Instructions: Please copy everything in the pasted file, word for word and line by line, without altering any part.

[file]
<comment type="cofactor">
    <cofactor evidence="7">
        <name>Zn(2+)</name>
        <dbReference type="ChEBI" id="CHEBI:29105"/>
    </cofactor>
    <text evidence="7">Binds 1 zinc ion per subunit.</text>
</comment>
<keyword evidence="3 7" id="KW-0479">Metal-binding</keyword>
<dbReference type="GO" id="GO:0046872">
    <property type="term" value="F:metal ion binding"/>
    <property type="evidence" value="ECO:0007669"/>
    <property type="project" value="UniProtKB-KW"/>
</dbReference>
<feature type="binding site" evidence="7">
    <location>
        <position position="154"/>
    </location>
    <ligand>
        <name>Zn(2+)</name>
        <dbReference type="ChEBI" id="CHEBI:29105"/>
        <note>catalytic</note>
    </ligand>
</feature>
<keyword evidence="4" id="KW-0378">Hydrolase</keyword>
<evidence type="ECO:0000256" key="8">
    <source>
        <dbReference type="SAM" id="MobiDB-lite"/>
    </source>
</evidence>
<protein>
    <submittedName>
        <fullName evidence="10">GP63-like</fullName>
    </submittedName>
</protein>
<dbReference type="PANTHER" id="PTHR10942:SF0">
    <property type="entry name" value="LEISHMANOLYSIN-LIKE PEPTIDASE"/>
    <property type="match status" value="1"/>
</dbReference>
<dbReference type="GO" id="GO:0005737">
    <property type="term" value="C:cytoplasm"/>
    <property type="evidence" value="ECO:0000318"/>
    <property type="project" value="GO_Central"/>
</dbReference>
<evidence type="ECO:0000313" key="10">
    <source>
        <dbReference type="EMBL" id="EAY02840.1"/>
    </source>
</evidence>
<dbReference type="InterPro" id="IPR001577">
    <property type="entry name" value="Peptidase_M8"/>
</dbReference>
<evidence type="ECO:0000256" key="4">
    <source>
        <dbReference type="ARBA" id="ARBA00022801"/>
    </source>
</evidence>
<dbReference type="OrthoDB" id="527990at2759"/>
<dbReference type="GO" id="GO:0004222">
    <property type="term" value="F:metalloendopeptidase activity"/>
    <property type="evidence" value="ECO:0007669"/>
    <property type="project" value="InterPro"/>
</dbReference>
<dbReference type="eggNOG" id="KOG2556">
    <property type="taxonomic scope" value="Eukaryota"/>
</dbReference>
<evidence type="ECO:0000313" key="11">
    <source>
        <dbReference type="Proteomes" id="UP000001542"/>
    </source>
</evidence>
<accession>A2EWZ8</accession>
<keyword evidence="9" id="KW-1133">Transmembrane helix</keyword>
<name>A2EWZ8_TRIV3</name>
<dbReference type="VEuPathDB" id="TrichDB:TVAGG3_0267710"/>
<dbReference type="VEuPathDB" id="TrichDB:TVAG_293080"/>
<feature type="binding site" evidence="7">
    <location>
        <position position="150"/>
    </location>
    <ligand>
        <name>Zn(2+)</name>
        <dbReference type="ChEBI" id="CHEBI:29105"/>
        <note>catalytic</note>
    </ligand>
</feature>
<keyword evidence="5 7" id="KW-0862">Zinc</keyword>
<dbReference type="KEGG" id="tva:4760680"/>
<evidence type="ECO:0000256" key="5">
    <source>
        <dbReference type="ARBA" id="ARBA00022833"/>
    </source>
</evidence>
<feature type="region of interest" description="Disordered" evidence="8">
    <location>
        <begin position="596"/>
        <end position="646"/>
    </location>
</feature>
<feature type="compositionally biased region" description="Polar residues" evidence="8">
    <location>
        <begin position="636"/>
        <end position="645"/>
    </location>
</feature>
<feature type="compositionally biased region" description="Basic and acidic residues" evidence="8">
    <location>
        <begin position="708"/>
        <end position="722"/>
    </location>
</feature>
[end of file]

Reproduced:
<comment type="cofactor">
    <cofactor evidence="7">
        <name>Zn(2+)</name>
        <dbReference type="ChEBI" id="CHEBI:29105"/>
    </cofactor>
    <text evidence="7">Binds 1 zinc ion per subunit.</text>
</comment>
<keyword evidence="3 7" id="KW-0479">Metal-binding</keyword>
<dbReference type="GO" id="GO:0046872">
    <property type="term" value="F:metal ion binding"/>
    <property type="evidence" value="ECO:0007669"/>
    <property type="project" value="UniProtKB-KW"/>
</dbReference>
<feature type="binding site" evidence="7">
    <location>
        <position position="154"/>
    </location>
    <ligand>
        <name>Zn(2+)</name>
        <dbReference type="ChEBI" id="CHEBI:29105"/>
        <note>catalytic</note>
    </ligand>
</feature>
<keyword evidence="4" id="KW-0378">Hydrolase</keyword>
<evidence type="ECO:0000256" key="8">
    <source>
        <dbReference type="SAM" id="MobiDB-lite"/>
    </source>
</evidence>
<protein>
    <submittedName>
        <fullName evidence="10">GP63-like</fullName>
    </submittedName>
</protein>
<dbReference type="PANTHER" id="PTHR10942:SF0">
    <property type="entry name" value="LEISHMANOLYSIN-LIKE PEPTIDASE"/>
    <property type="match status" value="1"/>
</dbReference>
<dbReference type="GO" id="GO:0005737">
    <property type="term" value="C:cytoplasm"/>
    <property type="evidence" value="ECO:0000318"/>
    <property type="project" value="GO_Central"/>
</dbReference>
<evidence type="ECO:0000313" key="10">
    <source>
        <dbReference type="EMBL" id="EAY02840.1"/>
    </source>
</evidence>
<dbReference type="InterPro" id="IPR001577">
    <property type="entry name" value="Peptidase_M8"/>
</dbReference>
<evidence type="ECO:0000256" key="4">
    <source>
        <dbReference type="ARBA" id="ARBA00022801"/>
    </source>
</evidence>
<dbReference type="OrthoDB" id="527990at2759"/>
<dbReference type="GO" id="GO:0004222">
    <property type="term" value="F:metalloendopeptidase activity"/>
    <property type="evidence" value="ECO:0007669"/>
    <property type="project" value="InterPro"/>
</dbReference>
<dbReference type="eggNOG" id="KOG2556">
    <property type="taxonomic scope" value="Eukaryota"/>
</dbReference>
<evidence type="ECO:0000313" key="11">
    <source>
        <dbReference type="Proteomes" id="UP000001542"/>
    </source>
</evidence>
<accession>A2EWZ8</accession>
<keyword evidence="9" id="KW-1133">Transmembrane helix</keyword>
<name>A2EWZ8_TRIV3</name>
<dbReference type="VEuPathDB" id="TrichDB:TVAGG3_0267710"/>
<dbReference type="VEuPathDB" id="TrichDB:TVAG_293080"/>
<feature type="binding site" evidence="7">
    <location>
        <position position="150"/>
    </location>
    <ligand>
        <name>Zn(2+)</name>
        <dbReference type="ChEBI" id="CHEBI:29105"/>
        <note>catalytic</note>
    </ligand>
</feature>
<keyword evidence="5 7" id="KW-0862">Zinc</keyword>
<dbReference type="KEGG" id="tva:4760680"/>
<evidence type="ECO:0000256" key="5">
    <source>
        <dbReference type="ARBA" id="ARBA00022833"/>
    </source>
</evidence>
<feature type="region of interest" description="Disordered" evidence="8">
    <location>
        <begin position="596"/>
        <end position="646"/>
    </location>
</feature>
<feature type="compositionally biased region" description="Polar residues" evidence="8">
    <location>
        <begin position="636"/>
        <end position="645"/>
    </location>
</feature>
<feature type="compositionally biased region" description="Basic and acidic residues" evidence="8">
    <location>
        <begin position="708"/>
        <end position="722"/>
    </location>
</feature>